Camera

Focus is central to the G3 in more ways than one. Next to the 13-megapixel camera is a sensor built for laser-guided focus. The G3 as a result finds its subject in a snap. Combined with OIS+ for improved stabilization, LG has created one of the most consistent cameras on the market. I've managed to take a couple of blurry photos because of shakiness, but I've mostly succeeded in turning in great looking photos whenever I had access to adequate light. Low light photos were less stunning, which is a letdown because one would think that LG had managed build on the solid camera found in the G2. The G3's software tricks to increase exposure and sharpness in low light backfire in some cases.

It certainly doesn't help that Night Mode, and nearly every other mode or manual control users have previously had, has been yanked from the camera software. The Camera app UI is now extremely focused, allowing only for tapping to identify the subject and taking a photo. Users can toggle HDR or Manual focus to get close-ups, but options are otherwise very limited. Taking photos with the G3 requires placing complete faith in the auto settings doing their job, and as nice as many photos look, that's not always the case.

Data and Communication

I tested the LG G3 with an AT&T SIM card slotted into an unlocked Korean smartphone. I'll reserve judgment about network performance because the US variants should be optimized to work locally, though I didn't have many problems with data speeds. The 4G LTE tests were consistent with other phones in my possession, though finding an LTE signal was a little tougher. An encouraging sign is that all calls were audible and the back speaker, which is average for music and video because of its rear placement, is clearly discernible for voice calls with speakerphone. Network performance should improve when the phone launches on the major carriers in the U.S.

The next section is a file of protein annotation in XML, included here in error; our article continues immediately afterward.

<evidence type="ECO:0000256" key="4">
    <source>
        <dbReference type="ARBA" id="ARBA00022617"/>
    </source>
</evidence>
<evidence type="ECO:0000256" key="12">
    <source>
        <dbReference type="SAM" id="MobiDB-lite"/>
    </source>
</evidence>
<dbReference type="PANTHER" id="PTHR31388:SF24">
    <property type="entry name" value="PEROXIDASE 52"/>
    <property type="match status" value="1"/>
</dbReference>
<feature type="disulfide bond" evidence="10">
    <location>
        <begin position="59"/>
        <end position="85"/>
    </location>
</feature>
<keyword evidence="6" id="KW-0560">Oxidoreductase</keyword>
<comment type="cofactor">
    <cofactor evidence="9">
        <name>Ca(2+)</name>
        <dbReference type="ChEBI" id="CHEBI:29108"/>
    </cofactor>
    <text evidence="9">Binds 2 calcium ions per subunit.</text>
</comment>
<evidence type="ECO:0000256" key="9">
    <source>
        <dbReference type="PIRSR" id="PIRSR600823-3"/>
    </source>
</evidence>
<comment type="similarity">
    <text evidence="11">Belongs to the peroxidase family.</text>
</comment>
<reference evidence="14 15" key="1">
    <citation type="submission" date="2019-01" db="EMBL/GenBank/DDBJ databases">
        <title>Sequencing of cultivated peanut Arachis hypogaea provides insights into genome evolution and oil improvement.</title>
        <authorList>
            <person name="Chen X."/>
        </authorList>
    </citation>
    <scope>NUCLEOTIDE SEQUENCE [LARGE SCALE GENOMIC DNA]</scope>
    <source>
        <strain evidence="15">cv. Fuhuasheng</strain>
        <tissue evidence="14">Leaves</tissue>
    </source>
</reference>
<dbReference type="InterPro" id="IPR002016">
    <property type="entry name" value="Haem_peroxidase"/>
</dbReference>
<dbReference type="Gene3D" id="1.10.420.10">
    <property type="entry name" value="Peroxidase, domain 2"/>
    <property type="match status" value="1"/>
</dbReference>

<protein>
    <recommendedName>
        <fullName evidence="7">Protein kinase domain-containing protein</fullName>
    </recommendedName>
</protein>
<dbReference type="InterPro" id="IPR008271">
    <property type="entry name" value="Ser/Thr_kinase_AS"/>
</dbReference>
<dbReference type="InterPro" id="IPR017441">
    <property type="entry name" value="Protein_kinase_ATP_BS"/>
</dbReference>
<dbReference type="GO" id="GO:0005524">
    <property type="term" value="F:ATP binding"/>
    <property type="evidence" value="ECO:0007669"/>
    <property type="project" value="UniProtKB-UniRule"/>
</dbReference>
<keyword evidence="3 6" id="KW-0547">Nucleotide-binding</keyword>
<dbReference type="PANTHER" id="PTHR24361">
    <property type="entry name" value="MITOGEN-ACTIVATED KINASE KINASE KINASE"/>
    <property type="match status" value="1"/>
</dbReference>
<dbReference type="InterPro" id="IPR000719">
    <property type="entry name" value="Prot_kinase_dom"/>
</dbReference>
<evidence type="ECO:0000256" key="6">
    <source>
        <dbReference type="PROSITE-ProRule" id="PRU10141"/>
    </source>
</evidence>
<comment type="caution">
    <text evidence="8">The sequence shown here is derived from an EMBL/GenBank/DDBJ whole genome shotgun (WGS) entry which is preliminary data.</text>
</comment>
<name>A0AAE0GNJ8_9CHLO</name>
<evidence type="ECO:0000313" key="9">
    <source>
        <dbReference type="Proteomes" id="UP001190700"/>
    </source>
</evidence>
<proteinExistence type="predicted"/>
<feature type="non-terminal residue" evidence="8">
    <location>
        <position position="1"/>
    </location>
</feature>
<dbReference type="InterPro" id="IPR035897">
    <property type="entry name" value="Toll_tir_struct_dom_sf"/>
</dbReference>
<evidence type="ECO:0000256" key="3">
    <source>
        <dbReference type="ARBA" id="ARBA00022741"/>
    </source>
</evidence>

LG G3 3000 mAh battery
LG G3 3000 mAh battery

Battery Life

LG increased the screen size and screen resolution but didn't bump up the battery capacity. Instead of relying on sheer muscle to keep the battery going, the company turned to efficiencies gained from a new processor and display technology. LG claims the G3 is more efficient at using power, so it's not too bad that the same 3,000 mAh battery from last year continues. Gaming or setting the brightness to its highest 100 percent capacity will quickly drain power, but the phone should hold up before dying late in the afternoon (we'll get a better picture of performance when US models are released). Though I'm content with the performance of battery life, I gladly would have traded in the Quad HD display for a less resource-intensive 1080p HD resolution that would have surely added some extra time to the phone. (Note: Qi Wireless charging is included in the battery, but it will not work in the U.S. models.)

LG G3 outer rim
LG G3 outer rim

Conclusion

Second fiddle is no longer LG's position. The years spent as an also-ran copycat mostly ended with the G2, and the continuation of those benefits into producing the G3 have confirmed that the company is capable of producing great works. The G3 is a wholesale upgrade in every important area - other than battery life, which we'll be able to rate properly later - and is surely in elite company when it comes to choosing phones. It's a little more than some will manage yet exactly what many others want. The Quad HD display isn't what will make anyone purchase this phone. The greatly improved software, inflexible but reliant camera, and enhanced exterior make the LG G3 the best Android smartphone LG has made ever made. Whether that's enough to sway someone from a Galaxy S5 or One M8 is harder to say because the One M8 has a better body and the S5 has a better battery. The G3 makes up for those shortcomings by being close enough in both areas and turning in a great camera and unique form factor. This is not a phone in anyone's shadow, so LG can finally take its place in the light.

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About the author

Andrew Kameka
Andrew is based in Miami, Florida.